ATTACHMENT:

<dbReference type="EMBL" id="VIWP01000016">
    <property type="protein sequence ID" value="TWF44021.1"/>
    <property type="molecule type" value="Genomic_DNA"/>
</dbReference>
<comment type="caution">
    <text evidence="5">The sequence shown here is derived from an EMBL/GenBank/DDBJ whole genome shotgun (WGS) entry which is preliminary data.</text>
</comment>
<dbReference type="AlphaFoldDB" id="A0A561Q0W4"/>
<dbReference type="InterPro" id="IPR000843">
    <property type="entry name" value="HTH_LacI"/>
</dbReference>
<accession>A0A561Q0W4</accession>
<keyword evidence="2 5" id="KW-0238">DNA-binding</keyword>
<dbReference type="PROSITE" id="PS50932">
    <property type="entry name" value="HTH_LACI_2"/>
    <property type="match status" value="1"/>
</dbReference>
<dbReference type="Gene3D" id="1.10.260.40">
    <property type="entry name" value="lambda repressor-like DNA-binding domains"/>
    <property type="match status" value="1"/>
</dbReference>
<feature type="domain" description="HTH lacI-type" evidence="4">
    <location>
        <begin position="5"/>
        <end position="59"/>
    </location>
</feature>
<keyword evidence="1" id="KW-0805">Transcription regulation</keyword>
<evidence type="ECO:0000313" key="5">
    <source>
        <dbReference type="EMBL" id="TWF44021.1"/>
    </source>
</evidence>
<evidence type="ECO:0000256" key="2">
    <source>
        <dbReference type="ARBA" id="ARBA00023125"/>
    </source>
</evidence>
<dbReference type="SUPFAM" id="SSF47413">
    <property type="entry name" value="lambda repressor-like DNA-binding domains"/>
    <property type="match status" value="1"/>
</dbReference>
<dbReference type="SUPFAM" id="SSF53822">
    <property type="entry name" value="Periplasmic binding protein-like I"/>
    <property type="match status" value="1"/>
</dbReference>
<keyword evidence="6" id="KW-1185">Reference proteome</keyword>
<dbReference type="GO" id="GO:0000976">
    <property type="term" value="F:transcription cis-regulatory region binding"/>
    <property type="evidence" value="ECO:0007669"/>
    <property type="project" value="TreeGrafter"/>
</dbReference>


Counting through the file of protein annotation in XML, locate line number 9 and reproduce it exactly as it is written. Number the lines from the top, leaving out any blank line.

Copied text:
<dbReference type="InterPro" id="IPR000843">